National dejection to elation in 100 hours
Four days of the most gut-wrenching, anger-producing and, ultimately, rewarding soccer ever played by a Canadian national team. It was the half-week that soccer culture changed for the positive in this country, and we’re noticing it in the encouraging play, finally, of the men’s team which has realized that it’s preferable to play the game with the ball than without it, and in the positive cyberspace reaction the impending Canadian Premier League is receiving. And, of course, in the unconditional love afforded the Canadian women’s national team to this very day. Five years ago next week — from Aug. 6 to 9, 2012 — the Canadian women, which only the year before had lost all three games in the World Cup and been outscored 7-1, rebounded to dictate the pace of what most soccer experts consider the greatest women’s game soccer game ever played: the controversial 4-3 loss to the U.S. Then four days later, they fought off emotional destruction, brutal fatigue and imbalance of play on the field, to win Canada’s first Olympic medal in a traditional team sport in 76 years. “After the World Cup I thought we were done,” Ancaster’s Melissa Tancredi told The Spectator after Canada beat France 1-0 to win the bronze medal, despite being on the wrong end of a 25-4 margin — I’m not making that up — in shots at net. I’m often asked about the greatest games I’ve ever seen in person. Usually I mention the 1989 Grey Cup, but the Canada-U.S. women’s soccer game of 2012 is right behind it. It was played at Old Trafford and lived up to the elevated reputation of the home of Manchester United. Since the U.S. had usually handled Canada fairly easily, I thought the highlight of the day would be when a quartet of us journalists had our pictures taken pre-game in front of the statues of the Holy Trinity: United’s Bobby Charlton, George Best and Denis Law. Nice picture, but, oh, how wrong I was. Christine Sinclair, who had a hat trick, played the finest game in Canadian soccer history, by either sex, with the first two goals set up by Tancredi, who at one point had led the entire Olympics in scoring. The physical Tancredi also intimidated the Americans to the point that the red, white and blue hatred of her was palpable. But I also give the eventual gold medallists credit for rallying each time Sinclair put them in a hole. They tied the game three times, although it was the third which resonates in the Hall of Shame … not for the players but for referee Christiana Pederson of Norway. Pederson had been questionable (and that’s being nice) all game. But with Canada up 3-2, she unbelievably called Canadian keeper Erin McLeod for holding the ball too long before releasing it. An indirect free kick near the spot was awarded to the U.S. That kick was driven right at Canadian defender Marie-Eve Nault’s hand and U.S. star Abby Wambach was awarded a penalty kick that she converted to send the game into extra time, where the Americans won. Normally, if you can’t get out of the way — as had happened in the American box only a few minutes earlier — you aren’t penalized for such a hand ball. Even U.S. coach Pia Sundhage said she had never seen the holding-it-too-long penalty called. When the game ended on Alex Morgan’s header after 33 minutes of extra time that should never have been played, the emotionally bereft Canadians would not leave the field. It was the opposite of fleeing the scene of a crime. “I feel robbed, that’s all I can say,” is what Tancredi said, and then said some other critical stuff, too. Sinclair said a lot more and was eventually suspended. The fact that the suspension was to be served after the Games was a tacit admission by FIFA that the officiating had been a farce. That cost Canada a berth in the gold medal game, and put them into the bronze medal game in Covington against France, who’d clobbered them 4-0 in the World Cup. The Canadians were mentally exhausted and Tancredi, so spent from her brilliant effort against the U.S. that she could barely move in the second half, was replaced after 78 minutes. McLeod was beyond brilliant and the French had some bad luck or the game would have been lost long before Canada’s only sortie into the French end in the second half. That came near the end, with extra time looming. Then five-foot-nothing Diana Matheson of Oakville scored the biggest, most memorable goal in Canadian soccer annals and they shockingly won the bronze that felt like gold. The Spectator’s description: “For the second time in four days a Canadian game ended with one team shrieking in disbelieving joy and another writhing on the turf in agony. Only this time, it was not the Canadians with their hands clawing at their heads in horror.” Tancredi said that as Matheson moved up into the play to score, “I freaked.” And so did an entire country. Unlike four days earlier, in a good way.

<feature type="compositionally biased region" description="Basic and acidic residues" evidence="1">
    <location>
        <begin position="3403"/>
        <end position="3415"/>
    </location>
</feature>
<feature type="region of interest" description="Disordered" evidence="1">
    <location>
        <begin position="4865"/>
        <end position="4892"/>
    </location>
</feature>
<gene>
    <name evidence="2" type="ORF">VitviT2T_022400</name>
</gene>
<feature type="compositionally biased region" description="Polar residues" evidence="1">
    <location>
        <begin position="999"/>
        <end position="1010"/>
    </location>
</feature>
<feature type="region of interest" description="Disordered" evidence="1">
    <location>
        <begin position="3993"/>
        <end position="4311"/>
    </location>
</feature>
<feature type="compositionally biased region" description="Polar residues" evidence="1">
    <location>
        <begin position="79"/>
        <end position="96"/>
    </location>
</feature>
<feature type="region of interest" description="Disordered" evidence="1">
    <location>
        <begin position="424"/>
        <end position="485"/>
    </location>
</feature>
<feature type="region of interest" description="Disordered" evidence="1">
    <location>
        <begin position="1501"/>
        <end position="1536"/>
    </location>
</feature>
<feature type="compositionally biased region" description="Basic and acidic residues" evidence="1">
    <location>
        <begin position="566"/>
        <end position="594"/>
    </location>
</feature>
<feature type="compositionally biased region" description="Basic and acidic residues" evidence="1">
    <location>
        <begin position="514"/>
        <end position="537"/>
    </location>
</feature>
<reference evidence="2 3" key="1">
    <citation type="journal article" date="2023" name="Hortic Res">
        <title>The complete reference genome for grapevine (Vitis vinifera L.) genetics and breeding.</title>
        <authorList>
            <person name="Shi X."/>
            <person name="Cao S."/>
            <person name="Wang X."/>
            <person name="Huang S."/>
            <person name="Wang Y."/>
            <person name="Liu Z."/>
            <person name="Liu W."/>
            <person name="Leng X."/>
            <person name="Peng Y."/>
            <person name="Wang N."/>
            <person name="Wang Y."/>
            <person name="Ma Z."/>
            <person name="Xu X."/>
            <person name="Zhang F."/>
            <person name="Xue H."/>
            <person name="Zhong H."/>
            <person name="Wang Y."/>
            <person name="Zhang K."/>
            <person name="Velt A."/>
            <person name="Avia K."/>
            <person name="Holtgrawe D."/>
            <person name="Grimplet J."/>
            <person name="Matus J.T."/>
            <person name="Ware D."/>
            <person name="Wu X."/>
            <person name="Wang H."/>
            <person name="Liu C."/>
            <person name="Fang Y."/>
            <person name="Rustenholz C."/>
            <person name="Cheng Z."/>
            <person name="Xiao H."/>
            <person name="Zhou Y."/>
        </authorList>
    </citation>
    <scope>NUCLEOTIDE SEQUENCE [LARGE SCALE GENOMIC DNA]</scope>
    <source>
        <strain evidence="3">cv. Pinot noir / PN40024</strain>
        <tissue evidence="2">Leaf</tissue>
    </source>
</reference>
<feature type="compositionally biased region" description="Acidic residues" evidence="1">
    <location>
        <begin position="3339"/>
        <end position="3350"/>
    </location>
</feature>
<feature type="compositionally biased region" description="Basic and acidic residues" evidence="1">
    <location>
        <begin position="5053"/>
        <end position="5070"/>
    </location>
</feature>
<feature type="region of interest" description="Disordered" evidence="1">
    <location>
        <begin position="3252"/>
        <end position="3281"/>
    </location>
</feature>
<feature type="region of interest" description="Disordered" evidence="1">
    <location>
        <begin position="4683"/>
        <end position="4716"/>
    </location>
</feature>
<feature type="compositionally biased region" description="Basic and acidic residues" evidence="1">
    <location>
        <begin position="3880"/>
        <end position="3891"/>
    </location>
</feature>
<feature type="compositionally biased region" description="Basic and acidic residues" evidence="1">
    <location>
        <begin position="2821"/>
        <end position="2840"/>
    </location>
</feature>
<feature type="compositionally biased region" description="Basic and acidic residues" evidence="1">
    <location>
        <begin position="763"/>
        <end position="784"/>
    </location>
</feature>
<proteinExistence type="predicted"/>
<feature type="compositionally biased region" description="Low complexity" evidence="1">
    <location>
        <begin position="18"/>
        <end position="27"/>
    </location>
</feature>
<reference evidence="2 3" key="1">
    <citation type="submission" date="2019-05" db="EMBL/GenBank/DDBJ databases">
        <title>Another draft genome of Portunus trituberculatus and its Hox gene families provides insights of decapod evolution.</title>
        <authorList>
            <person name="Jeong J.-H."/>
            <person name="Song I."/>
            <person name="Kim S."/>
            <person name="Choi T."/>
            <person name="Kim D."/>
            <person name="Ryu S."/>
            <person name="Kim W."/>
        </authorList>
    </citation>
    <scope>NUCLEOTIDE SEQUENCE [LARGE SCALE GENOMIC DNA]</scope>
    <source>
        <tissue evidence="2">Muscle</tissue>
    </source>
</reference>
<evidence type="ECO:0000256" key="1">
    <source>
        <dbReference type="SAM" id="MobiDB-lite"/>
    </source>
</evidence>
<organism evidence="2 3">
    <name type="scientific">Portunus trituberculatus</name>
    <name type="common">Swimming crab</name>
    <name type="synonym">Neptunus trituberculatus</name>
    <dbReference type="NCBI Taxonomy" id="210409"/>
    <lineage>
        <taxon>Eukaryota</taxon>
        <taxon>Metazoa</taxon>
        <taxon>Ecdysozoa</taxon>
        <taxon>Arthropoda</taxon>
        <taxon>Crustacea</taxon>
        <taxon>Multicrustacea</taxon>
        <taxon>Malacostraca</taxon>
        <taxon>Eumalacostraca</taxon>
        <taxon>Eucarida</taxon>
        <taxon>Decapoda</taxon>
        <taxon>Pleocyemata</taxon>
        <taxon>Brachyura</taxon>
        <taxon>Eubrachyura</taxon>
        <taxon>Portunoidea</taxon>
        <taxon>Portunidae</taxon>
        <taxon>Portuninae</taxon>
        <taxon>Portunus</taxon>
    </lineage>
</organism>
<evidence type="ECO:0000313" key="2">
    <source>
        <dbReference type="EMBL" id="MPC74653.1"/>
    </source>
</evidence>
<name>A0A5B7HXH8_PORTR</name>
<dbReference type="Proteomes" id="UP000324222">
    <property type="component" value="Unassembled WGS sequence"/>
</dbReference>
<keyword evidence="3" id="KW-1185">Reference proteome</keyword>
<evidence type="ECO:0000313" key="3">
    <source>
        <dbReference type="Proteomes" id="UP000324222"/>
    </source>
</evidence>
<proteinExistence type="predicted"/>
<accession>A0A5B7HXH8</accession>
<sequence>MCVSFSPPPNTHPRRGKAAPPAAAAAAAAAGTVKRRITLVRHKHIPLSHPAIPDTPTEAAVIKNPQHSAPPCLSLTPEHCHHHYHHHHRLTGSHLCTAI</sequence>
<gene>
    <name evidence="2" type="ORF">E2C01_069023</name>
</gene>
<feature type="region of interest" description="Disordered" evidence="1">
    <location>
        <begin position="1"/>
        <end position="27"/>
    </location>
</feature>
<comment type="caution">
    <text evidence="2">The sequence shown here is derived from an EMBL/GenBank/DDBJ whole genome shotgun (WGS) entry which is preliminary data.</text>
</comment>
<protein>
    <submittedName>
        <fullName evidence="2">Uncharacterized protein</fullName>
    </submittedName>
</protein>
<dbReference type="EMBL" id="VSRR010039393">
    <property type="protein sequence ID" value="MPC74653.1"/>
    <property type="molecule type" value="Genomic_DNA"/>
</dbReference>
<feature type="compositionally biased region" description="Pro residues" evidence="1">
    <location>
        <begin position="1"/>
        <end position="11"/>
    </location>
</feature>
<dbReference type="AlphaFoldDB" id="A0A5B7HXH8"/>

Veteran Spectator columnist Steve Milton has pretty much seen it all in his 40 years covering sports around the world and, in Being There, he relives special moments of those stories, from the inside out, every Friday. If there’s a memorable sporting event you want Steve to write about, let him know at firstname.lastname@example.org. Chances are he was there.
Christine Sinclair celebrates her third goal of the game against the U.S. at Olympics in that fateful game played almost five years ago.
Shock and disbelief for Sinclair and Ancaster’s Melissa Tancredi after the U.S. extra-time victory